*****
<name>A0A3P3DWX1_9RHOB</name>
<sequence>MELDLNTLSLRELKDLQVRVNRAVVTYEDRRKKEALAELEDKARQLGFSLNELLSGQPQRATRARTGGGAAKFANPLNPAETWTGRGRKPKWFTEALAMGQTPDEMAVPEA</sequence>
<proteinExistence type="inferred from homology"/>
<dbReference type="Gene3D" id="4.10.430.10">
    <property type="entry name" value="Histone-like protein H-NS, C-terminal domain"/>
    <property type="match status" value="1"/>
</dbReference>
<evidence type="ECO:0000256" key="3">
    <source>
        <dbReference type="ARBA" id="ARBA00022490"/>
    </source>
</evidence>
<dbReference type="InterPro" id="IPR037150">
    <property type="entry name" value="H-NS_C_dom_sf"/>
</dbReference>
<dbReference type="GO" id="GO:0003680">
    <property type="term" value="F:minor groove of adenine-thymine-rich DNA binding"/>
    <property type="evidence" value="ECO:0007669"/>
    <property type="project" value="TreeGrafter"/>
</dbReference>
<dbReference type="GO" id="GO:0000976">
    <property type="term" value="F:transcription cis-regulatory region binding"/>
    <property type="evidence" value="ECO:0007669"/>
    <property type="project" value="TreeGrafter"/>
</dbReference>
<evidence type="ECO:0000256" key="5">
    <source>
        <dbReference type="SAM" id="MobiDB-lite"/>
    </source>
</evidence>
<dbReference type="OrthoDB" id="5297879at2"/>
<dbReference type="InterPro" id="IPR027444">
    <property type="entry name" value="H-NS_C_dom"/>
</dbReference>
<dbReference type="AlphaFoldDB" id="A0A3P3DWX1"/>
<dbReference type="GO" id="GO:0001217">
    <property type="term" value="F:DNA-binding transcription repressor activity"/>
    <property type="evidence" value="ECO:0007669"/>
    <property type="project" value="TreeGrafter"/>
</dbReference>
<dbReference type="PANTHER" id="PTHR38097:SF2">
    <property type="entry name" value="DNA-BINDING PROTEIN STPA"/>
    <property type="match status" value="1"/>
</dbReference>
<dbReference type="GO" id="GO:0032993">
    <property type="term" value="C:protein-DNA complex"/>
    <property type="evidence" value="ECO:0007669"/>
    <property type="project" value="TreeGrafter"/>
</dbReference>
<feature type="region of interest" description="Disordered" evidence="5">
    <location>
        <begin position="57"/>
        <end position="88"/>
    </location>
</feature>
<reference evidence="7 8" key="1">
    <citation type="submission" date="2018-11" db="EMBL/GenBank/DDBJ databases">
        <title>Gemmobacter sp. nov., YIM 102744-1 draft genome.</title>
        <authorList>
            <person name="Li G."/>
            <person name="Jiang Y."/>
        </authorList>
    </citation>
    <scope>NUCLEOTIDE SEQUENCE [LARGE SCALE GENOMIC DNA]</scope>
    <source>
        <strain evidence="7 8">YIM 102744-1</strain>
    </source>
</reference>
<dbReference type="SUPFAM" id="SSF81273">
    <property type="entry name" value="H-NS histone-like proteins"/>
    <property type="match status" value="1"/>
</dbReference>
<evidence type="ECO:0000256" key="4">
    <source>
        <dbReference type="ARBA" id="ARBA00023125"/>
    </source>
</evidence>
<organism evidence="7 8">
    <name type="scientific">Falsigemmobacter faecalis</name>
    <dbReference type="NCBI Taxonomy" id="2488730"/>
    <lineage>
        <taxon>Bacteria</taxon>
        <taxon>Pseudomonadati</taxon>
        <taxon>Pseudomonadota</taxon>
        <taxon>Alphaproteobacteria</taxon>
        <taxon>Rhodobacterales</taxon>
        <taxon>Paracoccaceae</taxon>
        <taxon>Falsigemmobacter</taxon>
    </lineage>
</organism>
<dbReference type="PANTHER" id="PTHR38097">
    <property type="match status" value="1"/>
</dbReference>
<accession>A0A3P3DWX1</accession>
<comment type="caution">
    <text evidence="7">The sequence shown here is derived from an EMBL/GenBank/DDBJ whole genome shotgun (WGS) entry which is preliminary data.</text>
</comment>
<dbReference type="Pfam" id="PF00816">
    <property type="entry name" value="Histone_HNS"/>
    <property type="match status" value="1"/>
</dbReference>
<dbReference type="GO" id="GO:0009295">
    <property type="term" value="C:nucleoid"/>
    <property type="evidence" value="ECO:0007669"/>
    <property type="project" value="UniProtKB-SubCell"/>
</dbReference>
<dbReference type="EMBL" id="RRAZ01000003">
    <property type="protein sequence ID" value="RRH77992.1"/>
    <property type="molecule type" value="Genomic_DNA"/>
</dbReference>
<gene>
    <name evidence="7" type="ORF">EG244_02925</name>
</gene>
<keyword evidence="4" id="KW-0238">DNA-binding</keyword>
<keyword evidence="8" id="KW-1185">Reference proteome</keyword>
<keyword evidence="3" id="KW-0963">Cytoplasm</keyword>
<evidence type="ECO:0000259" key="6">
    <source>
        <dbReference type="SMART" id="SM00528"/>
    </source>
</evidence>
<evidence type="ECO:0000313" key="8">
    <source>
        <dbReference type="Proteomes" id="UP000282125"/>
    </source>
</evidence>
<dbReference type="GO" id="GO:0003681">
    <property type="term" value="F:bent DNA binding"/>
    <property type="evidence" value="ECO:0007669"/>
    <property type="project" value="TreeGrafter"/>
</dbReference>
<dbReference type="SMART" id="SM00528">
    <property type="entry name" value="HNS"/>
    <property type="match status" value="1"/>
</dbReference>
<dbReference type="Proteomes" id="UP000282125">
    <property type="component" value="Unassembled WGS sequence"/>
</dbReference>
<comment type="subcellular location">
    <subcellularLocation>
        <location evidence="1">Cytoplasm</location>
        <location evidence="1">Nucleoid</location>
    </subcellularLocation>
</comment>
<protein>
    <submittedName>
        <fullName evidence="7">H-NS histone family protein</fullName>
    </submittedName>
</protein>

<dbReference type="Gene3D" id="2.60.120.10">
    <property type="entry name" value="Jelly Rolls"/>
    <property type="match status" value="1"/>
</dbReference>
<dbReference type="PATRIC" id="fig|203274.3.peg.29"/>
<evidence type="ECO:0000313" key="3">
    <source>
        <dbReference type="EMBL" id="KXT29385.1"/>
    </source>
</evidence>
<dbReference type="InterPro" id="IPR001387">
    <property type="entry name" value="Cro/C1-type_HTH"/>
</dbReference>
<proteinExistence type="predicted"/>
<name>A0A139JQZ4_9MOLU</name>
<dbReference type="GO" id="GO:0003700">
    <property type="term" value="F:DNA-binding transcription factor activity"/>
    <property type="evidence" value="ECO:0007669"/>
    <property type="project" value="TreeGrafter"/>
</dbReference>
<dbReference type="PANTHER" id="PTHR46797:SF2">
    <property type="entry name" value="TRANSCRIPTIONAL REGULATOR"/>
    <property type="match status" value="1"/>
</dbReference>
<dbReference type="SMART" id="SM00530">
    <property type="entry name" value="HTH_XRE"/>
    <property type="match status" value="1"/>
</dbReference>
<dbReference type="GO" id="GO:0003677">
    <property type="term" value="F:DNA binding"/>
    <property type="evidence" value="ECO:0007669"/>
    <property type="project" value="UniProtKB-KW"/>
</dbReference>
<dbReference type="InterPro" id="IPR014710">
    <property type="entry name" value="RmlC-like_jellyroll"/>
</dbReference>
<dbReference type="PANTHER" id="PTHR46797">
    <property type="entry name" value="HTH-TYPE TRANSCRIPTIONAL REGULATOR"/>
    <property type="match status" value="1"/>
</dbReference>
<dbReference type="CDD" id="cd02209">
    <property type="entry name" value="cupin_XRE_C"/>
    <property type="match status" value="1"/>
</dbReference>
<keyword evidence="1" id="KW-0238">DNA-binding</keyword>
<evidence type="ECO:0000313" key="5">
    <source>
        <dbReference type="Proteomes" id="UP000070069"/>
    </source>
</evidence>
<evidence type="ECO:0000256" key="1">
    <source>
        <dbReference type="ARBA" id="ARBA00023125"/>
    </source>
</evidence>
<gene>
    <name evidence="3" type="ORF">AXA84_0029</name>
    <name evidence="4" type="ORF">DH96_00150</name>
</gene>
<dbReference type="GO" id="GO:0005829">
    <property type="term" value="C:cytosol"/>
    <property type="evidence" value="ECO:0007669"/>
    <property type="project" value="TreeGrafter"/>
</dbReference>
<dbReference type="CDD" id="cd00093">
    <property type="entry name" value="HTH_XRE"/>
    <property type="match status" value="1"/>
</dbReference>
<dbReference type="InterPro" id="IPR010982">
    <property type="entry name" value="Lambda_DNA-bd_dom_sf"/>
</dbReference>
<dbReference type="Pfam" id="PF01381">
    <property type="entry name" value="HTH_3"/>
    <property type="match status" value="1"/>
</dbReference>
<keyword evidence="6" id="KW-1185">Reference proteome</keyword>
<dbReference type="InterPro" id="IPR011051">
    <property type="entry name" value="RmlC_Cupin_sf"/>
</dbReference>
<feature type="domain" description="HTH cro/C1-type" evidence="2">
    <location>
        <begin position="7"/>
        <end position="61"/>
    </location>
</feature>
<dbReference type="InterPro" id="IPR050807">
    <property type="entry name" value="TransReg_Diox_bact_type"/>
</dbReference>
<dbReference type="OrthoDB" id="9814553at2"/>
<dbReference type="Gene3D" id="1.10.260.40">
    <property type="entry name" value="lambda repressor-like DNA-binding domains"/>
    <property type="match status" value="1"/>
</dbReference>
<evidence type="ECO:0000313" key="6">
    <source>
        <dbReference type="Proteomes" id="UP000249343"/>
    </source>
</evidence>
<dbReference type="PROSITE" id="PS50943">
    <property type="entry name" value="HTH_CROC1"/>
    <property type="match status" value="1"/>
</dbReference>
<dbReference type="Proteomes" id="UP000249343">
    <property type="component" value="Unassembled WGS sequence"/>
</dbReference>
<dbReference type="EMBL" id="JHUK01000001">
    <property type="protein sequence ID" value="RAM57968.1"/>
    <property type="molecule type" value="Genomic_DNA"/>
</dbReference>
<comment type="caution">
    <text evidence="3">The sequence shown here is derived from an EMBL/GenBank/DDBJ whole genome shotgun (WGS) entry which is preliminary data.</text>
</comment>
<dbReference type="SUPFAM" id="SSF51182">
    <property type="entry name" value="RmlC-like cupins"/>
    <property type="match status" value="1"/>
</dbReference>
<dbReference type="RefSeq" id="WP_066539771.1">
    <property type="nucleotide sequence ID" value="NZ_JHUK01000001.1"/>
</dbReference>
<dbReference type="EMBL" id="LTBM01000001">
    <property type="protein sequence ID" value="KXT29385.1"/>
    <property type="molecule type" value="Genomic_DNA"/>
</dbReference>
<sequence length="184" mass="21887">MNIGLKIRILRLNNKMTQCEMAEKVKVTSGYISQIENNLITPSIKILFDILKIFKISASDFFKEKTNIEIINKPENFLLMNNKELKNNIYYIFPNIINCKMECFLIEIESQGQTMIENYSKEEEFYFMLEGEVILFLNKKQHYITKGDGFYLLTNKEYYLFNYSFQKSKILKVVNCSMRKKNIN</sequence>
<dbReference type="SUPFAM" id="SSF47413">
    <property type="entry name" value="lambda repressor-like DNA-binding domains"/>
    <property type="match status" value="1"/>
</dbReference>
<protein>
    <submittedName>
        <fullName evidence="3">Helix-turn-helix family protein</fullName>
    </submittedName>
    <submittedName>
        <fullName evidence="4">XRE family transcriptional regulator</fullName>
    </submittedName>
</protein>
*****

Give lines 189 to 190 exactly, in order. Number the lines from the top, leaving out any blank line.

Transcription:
</dbReference>
<dbReference type="CDD" id="cd02209">